China's digital currency now in pilot test in Shanghai
By Chen Tong

The digital renminbi (RMB) or the yuan, a virtual currency administered by the People's Bank of China (PBOC), the country's central bank, has arrived in full in Shanghai. 

After tests run in several other cities, it's now in use at the city's Tong Ren Hospital, providing staff with an easy way to pay for their meals in the canteen.

An example is doctor Yu Yiming, whose daily routine was to buy breakfast in the hospital's canteen. Now he has a new way to pay for his meal – a digital currency card issued by the Postal Savings Bank.  

"It's just like using a MetroCard. It's convenient. And you know how much you've spent, and how much is left in your card," Yu said.

Yu just needs to come to the payment terminal with the card and it's taken care of, and shows the remaining balance as well. The payment process is simple, but a large step forward. 

What the bank card holds is the digital RMB – not a cryptocurrency, but a new experiment currency issued and managed by China's central bank. 

Its development and application will help to meet the demand for a legal currency in the digital economy, while also improving the convenience and security of retail payments.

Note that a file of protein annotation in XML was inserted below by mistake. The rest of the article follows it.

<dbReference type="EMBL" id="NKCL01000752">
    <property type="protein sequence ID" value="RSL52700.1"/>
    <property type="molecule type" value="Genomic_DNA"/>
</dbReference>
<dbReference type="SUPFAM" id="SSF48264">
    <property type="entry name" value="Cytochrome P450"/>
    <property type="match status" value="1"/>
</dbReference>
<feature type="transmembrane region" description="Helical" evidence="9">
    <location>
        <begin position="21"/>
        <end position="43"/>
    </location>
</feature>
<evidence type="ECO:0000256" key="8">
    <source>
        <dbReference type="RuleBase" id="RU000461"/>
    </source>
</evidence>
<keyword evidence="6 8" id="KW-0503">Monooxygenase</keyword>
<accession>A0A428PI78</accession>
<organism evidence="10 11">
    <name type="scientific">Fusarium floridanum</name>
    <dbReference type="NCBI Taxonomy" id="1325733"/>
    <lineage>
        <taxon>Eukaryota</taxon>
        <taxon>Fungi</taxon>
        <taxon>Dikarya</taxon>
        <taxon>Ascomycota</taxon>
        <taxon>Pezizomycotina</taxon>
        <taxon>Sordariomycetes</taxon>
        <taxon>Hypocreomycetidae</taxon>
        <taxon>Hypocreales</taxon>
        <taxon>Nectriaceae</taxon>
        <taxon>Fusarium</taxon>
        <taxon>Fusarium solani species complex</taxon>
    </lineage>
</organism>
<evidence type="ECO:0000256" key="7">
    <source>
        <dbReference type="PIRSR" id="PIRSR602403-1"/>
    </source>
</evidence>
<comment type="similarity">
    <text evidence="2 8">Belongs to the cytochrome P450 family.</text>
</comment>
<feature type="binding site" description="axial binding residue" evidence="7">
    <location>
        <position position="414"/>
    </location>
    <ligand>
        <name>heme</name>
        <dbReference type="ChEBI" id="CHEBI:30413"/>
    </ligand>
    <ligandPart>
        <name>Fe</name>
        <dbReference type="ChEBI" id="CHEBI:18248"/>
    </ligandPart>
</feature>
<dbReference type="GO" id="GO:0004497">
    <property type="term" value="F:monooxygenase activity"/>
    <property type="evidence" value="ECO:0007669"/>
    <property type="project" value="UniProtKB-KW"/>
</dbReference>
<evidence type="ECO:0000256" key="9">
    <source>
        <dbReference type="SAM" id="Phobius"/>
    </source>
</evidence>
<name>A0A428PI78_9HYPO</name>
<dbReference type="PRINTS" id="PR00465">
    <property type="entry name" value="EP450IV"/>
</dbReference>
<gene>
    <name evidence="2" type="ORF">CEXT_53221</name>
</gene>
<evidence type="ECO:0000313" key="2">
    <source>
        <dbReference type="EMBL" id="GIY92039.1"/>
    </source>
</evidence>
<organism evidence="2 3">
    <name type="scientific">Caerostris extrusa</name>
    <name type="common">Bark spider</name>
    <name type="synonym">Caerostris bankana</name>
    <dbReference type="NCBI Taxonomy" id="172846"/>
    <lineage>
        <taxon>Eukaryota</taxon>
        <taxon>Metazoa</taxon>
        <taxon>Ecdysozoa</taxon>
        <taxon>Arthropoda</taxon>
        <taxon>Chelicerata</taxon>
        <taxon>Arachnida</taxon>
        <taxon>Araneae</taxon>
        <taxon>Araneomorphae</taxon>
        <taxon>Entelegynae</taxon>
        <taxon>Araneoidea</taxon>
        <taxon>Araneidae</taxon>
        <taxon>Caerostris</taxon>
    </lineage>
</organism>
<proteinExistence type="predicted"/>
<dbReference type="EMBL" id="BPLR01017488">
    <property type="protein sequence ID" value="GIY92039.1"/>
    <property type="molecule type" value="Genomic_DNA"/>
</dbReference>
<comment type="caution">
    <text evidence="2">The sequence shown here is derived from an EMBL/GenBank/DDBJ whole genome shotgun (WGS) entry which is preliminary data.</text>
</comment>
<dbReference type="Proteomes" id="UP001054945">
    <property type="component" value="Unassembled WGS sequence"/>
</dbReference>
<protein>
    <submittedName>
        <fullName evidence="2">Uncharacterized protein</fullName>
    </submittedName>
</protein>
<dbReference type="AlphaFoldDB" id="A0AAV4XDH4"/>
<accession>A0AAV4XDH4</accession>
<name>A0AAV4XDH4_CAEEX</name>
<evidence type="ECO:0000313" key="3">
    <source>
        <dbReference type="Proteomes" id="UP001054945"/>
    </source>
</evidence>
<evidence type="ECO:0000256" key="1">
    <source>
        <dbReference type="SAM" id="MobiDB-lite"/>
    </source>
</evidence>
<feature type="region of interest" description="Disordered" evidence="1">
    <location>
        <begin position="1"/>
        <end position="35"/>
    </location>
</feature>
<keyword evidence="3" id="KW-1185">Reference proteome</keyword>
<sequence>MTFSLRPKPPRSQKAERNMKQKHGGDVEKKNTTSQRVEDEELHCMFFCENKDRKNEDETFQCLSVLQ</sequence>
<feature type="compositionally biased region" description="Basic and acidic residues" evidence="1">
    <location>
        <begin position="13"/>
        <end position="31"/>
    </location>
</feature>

The digital currency has also been tried out in the cities of Shenzhen and Suzhou, but Tong Ren Hospital's test is the first of its kind in Shanghai. 

"We are planning to open accounts for all our 2,000 employees in January. We hope the currency can come into public use, for things like paying for appointment bookings and registrations," hospital president Ma Jun said.

The PBOC and Ant Group have also been running the test in a bubble tea shop in the city's financial center of Lujiazui. While China's digital currency test runs are still low profile, they're getting a good deal of global attention. 

"Many economies worldwide are exploring digital currencies, for example, in Switzerland, Singapore and Canada, and especially in northern Europe. It's a big trend. And for a large economy like China's, with a demand to internationalize its currency, the attempt is definitely needed and urgent," said Orient Securities chief economist Shao Yu.

Something else needed is caution, however, according to the IMF, which remains concerned about the potential for internet attacks on digital currency systems.  

The PBOC is working with more than 20 commercial banks and e-commerce companies to expand the use of the digital currency, which is due for a wider test at the Beijing 2022 Winter Olympics.

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